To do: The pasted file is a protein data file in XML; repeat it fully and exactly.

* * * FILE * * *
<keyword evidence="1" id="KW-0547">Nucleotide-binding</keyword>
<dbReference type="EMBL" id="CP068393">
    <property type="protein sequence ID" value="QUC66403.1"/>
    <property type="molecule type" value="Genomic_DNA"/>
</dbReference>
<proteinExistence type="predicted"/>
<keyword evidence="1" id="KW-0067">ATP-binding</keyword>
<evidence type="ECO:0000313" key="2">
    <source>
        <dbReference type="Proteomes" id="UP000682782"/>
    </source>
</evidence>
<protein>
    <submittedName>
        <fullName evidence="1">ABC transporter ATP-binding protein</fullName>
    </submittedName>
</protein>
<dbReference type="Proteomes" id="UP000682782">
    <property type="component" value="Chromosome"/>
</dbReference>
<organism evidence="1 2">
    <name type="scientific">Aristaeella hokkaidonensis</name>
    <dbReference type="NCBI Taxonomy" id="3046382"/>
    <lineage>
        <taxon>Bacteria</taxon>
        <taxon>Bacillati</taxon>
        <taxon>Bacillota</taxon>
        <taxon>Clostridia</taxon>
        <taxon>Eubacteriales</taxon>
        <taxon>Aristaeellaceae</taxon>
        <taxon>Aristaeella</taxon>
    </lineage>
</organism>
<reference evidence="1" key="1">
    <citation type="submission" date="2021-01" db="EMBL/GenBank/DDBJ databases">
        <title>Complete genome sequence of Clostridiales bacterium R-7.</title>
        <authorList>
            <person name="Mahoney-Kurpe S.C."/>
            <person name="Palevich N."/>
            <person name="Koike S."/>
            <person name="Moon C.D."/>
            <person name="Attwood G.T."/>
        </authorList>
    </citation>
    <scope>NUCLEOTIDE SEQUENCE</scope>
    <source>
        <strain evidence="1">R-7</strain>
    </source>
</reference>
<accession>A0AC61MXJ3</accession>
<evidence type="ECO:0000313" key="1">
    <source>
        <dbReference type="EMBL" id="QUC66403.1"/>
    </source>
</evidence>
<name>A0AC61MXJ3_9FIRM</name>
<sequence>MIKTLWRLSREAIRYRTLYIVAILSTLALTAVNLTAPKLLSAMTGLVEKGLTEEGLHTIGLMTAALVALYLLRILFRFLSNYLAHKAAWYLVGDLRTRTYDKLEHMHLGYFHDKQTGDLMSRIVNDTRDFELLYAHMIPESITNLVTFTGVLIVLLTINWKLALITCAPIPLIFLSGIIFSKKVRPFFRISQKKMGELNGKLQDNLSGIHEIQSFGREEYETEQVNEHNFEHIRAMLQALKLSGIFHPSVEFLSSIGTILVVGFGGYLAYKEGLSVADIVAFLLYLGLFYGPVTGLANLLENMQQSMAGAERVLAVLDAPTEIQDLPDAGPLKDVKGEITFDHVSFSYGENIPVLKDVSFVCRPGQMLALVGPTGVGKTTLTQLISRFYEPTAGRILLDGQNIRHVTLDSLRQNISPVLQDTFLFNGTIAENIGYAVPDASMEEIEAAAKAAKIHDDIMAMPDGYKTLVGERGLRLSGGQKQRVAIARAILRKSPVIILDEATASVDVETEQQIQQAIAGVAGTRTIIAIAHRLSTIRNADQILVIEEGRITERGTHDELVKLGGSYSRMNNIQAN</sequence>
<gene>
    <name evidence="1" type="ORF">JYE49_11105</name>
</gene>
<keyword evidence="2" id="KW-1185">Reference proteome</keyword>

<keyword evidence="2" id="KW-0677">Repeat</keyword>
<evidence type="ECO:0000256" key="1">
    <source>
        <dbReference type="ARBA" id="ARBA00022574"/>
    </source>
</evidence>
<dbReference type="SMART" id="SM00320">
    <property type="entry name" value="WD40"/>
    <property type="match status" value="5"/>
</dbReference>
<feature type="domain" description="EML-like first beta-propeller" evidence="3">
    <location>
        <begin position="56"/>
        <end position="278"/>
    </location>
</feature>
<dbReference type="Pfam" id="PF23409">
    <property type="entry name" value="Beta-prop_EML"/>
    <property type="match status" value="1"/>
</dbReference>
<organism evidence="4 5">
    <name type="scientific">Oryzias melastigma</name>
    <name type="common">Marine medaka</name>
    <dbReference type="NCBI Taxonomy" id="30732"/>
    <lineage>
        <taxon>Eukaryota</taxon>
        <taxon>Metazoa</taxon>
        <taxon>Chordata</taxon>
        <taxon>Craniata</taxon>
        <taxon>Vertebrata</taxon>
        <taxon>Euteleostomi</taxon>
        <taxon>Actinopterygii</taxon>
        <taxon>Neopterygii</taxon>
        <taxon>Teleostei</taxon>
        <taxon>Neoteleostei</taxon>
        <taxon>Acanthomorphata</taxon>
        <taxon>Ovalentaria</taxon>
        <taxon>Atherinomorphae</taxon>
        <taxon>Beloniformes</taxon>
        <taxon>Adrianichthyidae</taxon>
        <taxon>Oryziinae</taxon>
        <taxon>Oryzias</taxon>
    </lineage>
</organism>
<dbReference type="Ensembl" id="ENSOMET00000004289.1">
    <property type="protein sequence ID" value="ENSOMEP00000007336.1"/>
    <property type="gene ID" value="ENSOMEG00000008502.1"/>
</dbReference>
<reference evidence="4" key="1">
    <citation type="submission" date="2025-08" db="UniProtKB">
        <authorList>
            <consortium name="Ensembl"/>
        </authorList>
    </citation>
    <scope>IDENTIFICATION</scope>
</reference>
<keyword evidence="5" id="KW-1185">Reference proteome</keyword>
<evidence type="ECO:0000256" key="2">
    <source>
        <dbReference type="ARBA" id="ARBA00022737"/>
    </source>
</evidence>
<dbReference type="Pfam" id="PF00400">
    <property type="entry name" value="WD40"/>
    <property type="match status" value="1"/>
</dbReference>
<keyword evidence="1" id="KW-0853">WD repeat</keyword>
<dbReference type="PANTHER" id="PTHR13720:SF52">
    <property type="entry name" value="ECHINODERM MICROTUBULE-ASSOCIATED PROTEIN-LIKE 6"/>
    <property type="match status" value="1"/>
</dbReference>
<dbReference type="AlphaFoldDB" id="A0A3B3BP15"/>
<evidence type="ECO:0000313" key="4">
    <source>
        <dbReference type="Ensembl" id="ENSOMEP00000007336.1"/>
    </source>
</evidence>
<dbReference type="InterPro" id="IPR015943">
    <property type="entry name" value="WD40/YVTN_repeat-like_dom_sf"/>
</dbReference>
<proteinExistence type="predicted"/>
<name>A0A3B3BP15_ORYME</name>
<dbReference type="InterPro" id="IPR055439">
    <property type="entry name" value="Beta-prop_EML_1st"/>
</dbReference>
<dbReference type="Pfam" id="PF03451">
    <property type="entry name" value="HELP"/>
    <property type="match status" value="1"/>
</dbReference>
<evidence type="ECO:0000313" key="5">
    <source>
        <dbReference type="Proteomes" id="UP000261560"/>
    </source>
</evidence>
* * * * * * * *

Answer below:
<keyword evidence="1" id="KW-0547">Nucleotide-binding</keyword>
<dbReference type="EMBL" id="CP068393">
    <property type="protein sequence ID" value="QUC66403.1"/>
    <property type="molecule type" value="Genomic_DNA"/>
</dbReference>
<proteinExistence type="predicted"/>
<keyword evidence="1" id="KW-0067">ATP-binding</keyword>
<evidence type="ECO:0000313" key="2">
    <source>
        <dbReference type="Proteomes" id="UP000682782"/>
    </source>
</evidence>
<protein>
    <submittedName>
        <fullName evidence="1">ABC transporter ATP-binding protein</fullName>
    </submittedName>
</protein>
<dbReference type="Proteomes" id="UP000682782">
    <property type="component" value="Chromosome"/>
</dbReference>
<organism evidence="1 2">
    <name type="scientific">Aristaeella hokkaidonensis</name>
    <dbReference type="NCBI Taxonomy" id="3046382"/>
    <lineage>
        <taxon>Bacteria</taxon>
        <taxon>Bacillati</taxon>
        <taxon>Bacillota</taxon>
        <taxon>Clostridia</taxon>
        <taxon>Eubacteriales</taxon>
        <taxon>Aristaeellaceae</taxon>
        <taxon>Aristaeella</taxon>
    </lineage>
</organism>
<reference evidence="1" key="1">
    <citation type="submission" date="2021-01" db="EMBL/GenBank/DDBJ databases">
        <title>Complete genome sequence of Clostridiales bacterium R-7.</title>
        <authorList>
            <person name="Mahoney-Kurpe S.C."/>
            <person name="Palevich N."/>
            <person name="Koike S."/>
            <person name="Moon C.D."/>
            <person name="Attwood G.T."/>
        </authorList>
    </citation>
    <scope>NUCLEOTIDE SEQUENCE</scope>
    <source>
        <strain evidence="1">R-7</strain>
    </source>
</reference>
<accession>A0AC61MXJ3</accession>
<evidence type="ECO:0000313" key="1">
    <source>
        <dbReference type="EMBL" id="QUC66403.1"/>
    </source>
</evidence>
<name>A0AC61MXJ3_9FIRM</name>
<sequence>MIKTLWRLSREAIRYRTLYIVAILSTLALTAVNLTAPKLLSAMTGLVEKGLTEEGLHTIGLMTAALVALYLLRILFRFLSNYLAHKAAWYLVGDLRTRTYDKLEHMHLGYFHDKQTGDLMSRIVNDTRDFELLYAHMIPESITNLVTFTGVLIVLLTINWKLALITCAPIPLIFLSGIIFSKKVRPFFRISQKKMGELNGKLQDNLSGIHEIQSFGREEYETEQVNEHNFEHIRAMLQALKLSGIFHPSVEFLSSIGTILVVGFGGYLAYKEGLSVADIVAFLLYLGLFYGPVTGLANLLENMQQSMAGAERVLAVLDAPTEIQDLPDAGPLKDVKGEITFDHVSFSYGENIPVLKDVSFVCRPGQMLALVGPTGVGKTTLTQLISRFYEPTAGRILLDGQNIRHVTLDSLRQNISPVLQDTFLFNGTIAENIGYAVPDASMEEIEAAAKAAKIHDDIMAMPDGYKTLVGERGLRLSGGQKQRVAIARAILRKSPVIILDEATASVDVETEQQIQQAIAGVAGTRTIIAIAHRLSTIRNADQILVIEEGRITERGTHDELVKLGGSYSRMNNIQAN</sequence>
<gene>
    <name evidence="1" type="ORF">JYE49_11105</name>
</gene>
<keyword evidence="2" id="KW-1185">Reference proteome</keyword>

<keyword evidence="2" id="KW-0677">Repeat</keyword>
<evidence type="ECO:0000256" key="1">
    <source>
        <dbReference type="ARBA" id="ARBA00022574"/>
    </source>
</evidence>
<dbReference type="SMART" id="SM00320">
    <property type="entry name" value="WD40"/>
    <property type="match status" value="5"/>
</dbReference>
<feature type="domain" description="EML-like first beta-propeller" evidence="3">
    <location>
        <begin position="56"/>
        <end position="278"/>
    </location>
</feature>
<dbReference type="Pfam" id="PF23409">
    <property type="entry name" value="Beta-prop_EML"/>
    <property type="match status" value="1"/>
</dbReference>
<organism evidence="4 5">
    <name type="scientific">Oryzias melastigma</name>
    <name type="common">Marine medaka</name>
    <dbReference type="NCBI Taxonomy" id="30732"/>
    <lineage>
        <taxon>Eukaryota</taxon>
        <taxon>Metazoa</taxon>
        <taxon>Chordata</taxon>
        <taxon>Craniata</taxon>
        <taxon>Vertebrata</taxon>
        <taxon>Euteleostomi</taxon>
        <taxon>Actinopterygii</taxon>
        <taxon>Neopterygii</taxon>
        <taxon>Teleostei</taxon>
        <taxon>Neoteleostei</taxon>
        <taxon>Acanthomorphata</taxon>
        <taxon>Ovalentaria</taxon>
        <taxon>Atherinomorphae</taxon>
        <taxon>Beloniformes</taxon>
        <taxon>Adrianichthyidae</taxon>
        <taxon>Oryziinae</taxon>
        <taxon>Oryzias</taxon>
    </lineage>
</organism>
<dbReference type="Ensembl" id="ENSOMET00000004289.1">
    <property type="protein sequence ID" value="ENSOMEP00000007336.1"/>
    <property type="gene ID" value="ENSOMEG00000008502.1"/>
</dbReference>
<reference evidence="4" key="1">
    <citation type="submission" date="2025-08" db="UniProtKB">
        <authorList>
            <consortium name="Ensembl"/>
        </authorList>
    </citation>
    <scope>IDENTIFICATION</scope>
</reference>
<keyword evidence="5" id="KW-1185">Reference proteome</keyword>
<evidence type="ECO:0000256" key="2">
    <source>
        <dbReference type="ARBA" id="ARBA00022737"/>
    </source>
</evidence>
<dbReference type="Pfam" id="PF00400">
    <property type="entry name" value="WD40"/>
    <property type="match status" value="1"/>
</dbReference>
<keyword evidence="1" id="KW-0853">WD repeat</keyword>
<dbReference type="PANTHER" id="PTHR13720:SF52">
    <property type="entry name" value="ECHINODERM MICROTUBULE-ASSOCIATED PROTEIN-LIKE 6"/>
    <property type="match status" value="1"/>
</dbReference>
<dbReference type="AlphaFoldDB" id="A0A3B3BP15"/>
<evidence type="ECO:0000313" key="4">
    <source>
        <dbReference type="Ensembl" id="ENSOMEP00000007336.1"/>
    </source>
</evidence>
<dbReference type="InterPro" id="IPR015943">
    <property type="entry name" value="WD40/YVTN_repeat-like_dom_sf"/>
</dbReference>
<proteinExistence type="predicted"/>
<name>A0A3B3BP15_ORYME</name>
<dbReference type="InterPro" id="IPR055439">
    <property type="entry name" value="Beta-prop_EML_1st"/>
</dbReference>
<dbReference type="Pfam" id="PF03451">
    <property type="entry name" value="HELP"/>
    <property type="match status" value="1"/>
</dbReference>
<evidence type="ECO:0000313" key="5">
    <source>
        <dbReference type="Proteomes" id="UP000261560"/>
    </source>
</evidence>